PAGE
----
This first item on the list is the one that’s more independent, because the next few items are closely interconnected with each other. Still, it’s a very important part of the review! Here are some examples of the types of reviews that I have written since I became a blogger:

List of Likes and Dislikes: The Deal by Elle Kennedy 

Reason to Read: The Girl of Fire and Thorns by Rae Carson 

Review with Different Section: The Cuckoo’s Calling by Robert Galbraith

Long Text: How to Make a Wish by Ashley Herring Blake

2) The review focuses on your experience with a book in a implicit or explicit way. 

When you are sharing your opinions about a book, it’s clear that those opinions are related to your experience reading the books, but you can choose how much of your experience makes it to your review. By experience I mean everything from how you felt ot what you thought while reading, stories about why you decided to read a book or about why a book is relatable to you and other things like that.

When you talk about a book, your experience reading that book can be implicit, for example, ‘the characters were well developed’ or ‘the pace was off’, even when you don’t say it your opinion is based on your experience while reading the book.  Other times, when you talk about a book, your experience can be explicit, for example, ‘I waited to read this book until the series was completed because I’m always scared that the last book in a series will suck’.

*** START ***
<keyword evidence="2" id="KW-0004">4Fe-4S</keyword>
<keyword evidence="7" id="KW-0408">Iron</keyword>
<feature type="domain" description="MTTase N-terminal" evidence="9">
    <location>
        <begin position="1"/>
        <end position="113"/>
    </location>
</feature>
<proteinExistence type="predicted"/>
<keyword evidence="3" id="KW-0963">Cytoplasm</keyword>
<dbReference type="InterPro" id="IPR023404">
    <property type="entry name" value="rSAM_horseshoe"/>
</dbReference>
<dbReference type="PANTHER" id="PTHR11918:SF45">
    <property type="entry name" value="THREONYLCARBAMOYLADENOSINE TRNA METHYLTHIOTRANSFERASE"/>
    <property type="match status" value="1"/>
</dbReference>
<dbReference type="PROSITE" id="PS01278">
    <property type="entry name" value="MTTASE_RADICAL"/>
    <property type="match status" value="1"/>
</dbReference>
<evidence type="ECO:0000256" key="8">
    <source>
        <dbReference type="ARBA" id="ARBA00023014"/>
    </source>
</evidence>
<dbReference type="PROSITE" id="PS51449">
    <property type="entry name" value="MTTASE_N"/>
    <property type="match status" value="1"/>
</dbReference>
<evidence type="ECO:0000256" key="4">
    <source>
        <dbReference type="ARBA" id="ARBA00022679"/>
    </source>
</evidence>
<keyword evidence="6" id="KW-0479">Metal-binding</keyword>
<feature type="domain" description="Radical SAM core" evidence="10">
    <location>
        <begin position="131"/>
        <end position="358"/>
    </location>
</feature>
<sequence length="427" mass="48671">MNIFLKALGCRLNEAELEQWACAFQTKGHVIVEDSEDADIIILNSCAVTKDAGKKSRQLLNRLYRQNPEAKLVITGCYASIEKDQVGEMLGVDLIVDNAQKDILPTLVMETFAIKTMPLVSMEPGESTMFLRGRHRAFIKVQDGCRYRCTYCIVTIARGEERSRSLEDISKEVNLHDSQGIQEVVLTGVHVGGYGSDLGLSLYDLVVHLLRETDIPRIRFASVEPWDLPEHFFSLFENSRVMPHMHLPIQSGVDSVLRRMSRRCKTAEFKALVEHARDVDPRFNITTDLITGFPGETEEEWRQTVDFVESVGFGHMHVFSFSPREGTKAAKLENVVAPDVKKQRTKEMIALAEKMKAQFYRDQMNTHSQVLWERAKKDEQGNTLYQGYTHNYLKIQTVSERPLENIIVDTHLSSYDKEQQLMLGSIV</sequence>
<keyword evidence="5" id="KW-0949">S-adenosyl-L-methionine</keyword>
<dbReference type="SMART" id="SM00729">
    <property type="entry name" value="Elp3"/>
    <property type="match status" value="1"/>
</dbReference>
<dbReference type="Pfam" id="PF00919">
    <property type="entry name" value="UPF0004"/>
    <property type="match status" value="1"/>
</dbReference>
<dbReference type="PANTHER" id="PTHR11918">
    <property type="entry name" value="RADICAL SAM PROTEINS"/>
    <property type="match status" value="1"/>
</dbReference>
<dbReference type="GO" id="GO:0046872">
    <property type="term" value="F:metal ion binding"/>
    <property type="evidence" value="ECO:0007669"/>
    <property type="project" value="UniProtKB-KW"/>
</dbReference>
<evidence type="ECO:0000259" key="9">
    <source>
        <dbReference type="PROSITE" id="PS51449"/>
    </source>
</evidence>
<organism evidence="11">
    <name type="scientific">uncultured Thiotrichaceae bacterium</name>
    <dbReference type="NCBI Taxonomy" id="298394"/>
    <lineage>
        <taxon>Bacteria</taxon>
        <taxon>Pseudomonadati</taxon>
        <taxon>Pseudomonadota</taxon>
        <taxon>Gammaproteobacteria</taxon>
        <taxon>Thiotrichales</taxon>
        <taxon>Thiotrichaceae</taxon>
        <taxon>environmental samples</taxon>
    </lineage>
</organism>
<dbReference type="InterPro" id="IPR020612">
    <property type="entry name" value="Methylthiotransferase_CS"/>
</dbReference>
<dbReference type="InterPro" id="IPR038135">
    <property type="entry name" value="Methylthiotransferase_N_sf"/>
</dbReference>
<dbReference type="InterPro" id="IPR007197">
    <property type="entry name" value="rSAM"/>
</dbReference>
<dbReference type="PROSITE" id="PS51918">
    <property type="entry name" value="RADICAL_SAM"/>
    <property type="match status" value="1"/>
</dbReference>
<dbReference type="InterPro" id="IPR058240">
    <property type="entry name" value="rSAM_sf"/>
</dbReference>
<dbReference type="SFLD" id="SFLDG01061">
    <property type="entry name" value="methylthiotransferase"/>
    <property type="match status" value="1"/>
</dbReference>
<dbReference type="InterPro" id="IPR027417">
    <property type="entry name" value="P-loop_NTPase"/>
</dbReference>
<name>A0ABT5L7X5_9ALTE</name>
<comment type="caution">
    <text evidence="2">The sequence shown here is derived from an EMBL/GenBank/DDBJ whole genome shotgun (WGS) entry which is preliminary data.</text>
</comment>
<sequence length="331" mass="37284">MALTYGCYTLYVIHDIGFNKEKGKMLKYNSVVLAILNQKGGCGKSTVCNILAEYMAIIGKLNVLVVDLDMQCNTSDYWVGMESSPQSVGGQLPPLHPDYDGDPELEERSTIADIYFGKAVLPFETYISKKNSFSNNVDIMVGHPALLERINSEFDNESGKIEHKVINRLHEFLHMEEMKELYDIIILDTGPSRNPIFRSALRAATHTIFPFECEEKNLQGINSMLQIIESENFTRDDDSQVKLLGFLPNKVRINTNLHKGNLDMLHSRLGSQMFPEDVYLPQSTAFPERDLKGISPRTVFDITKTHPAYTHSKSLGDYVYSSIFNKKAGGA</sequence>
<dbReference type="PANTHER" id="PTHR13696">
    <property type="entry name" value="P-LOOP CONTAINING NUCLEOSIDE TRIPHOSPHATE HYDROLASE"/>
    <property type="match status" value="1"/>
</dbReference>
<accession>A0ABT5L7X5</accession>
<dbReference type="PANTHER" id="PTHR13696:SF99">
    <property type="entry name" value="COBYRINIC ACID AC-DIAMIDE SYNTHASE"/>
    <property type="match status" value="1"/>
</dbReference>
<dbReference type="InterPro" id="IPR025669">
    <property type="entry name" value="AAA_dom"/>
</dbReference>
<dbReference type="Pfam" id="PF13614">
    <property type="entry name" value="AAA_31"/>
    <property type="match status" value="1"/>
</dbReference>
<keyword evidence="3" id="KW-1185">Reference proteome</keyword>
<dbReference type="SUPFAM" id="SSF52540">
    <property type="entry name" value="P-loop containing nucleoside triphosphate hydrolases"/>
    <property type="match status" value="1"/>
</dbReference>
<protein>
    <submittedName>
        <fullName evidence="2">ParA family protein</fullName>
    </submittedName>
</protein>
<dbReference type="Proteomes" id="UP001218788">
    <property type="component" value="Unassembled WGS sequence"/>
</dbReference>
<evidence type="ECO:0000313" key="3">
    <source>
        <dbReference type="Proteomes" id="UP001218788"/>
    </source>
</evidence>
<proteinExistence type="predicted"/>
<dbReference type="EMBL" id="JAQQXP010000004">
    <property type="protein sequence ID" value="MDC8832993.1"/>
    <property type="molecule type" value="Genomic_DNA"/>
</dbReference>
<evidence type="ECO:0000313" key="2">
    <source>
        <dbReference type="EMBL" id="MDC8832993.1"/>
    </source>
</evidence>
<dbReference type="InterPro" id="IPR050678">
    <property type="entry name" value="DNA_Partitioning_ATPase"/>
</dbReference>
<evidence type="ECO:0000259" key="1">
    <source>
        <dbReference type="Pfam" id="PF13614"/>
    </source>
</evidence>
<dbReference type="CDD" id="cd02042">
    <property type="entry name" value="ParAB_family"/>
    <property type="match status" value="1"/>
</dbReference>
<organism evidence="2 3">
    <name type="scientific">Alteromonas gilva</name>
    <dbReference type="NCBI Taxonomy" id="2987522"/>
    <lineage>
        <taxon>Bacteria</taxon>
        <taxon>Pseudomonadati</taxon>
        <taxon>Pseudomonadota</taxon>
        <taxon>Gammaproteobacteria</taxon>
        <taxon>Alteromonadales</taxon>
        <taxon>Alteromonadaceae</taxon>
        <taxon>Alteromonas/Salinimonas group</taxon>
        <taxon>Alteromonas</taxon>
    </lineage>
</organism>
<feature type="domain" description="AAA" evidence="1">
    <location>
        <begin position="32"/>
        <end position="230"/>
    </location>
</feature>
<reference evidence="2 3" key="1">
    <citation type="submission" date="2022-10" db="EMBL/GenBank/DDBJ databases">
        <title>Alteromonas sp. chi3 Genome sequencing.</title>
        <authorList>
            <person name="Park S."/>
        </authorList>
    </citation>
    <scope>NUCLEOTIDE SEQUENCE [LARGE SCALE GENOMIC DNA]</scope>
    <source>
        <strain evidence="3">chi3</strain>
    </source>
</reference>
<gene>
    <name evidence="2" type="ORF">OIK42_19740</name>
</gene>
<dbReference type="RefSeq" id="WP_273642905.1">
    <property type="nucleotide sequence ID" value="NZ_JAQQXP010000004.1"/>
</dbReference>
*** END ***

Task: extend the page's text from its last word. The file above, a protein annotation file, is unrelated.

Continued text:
This point is the one I have the most trouble with when I’m writing my reviews. Sometimes I feel like the experience can overtake the review and it can push the book to a second place.  I feel when this happens the review ends up not being that helpful to someone deciding whether to read a book or not. At the same time, I love reading reviews when people manage to drop little bits of their experience in the review. 

Examples on my reviews:

The experience is explicit:  The Winner’s Trilogy by Marie Rutkoski 

The experience is implicit:  When Reason Breaks by Cindy L. Rodriguez

3) You use first person or you don’t.

This is related to what I was talking about in point 2, if your review is focused on your experience with the book, then you tend to use first person and if it isn’t focused so much on your experience, you tend to not use first person.

What I have noticed is that most people, when they are writing a review,  tend to write in first person; they say things like I think, I feel, I thought, I felt (This different use of verb tenses is adressed in the next point).

Examples on my reviews:

Example of using first person: Six of Crows and Crooked Kingdom by Leigh Bardugo

Example of not using first person: Review of God Smites by Ishara Deen

4) The verb tenses you use to write your review

Mainly, people use past or present tense when they are writing their reviews. The decision of which tense to use is related to the second point in this list, because when people focus their review on the experience they had while reding the book they tend to say ‘the book was great’. Instead, when the review is more focused on the book as a things that exists and not a things that one has already experienced they tend to use present tense, for example, ‘the books is great’. Nonetheless, this is not always the case!

Examples on my reviews:

Present tense: If the Dress Fits by Carla de Guzman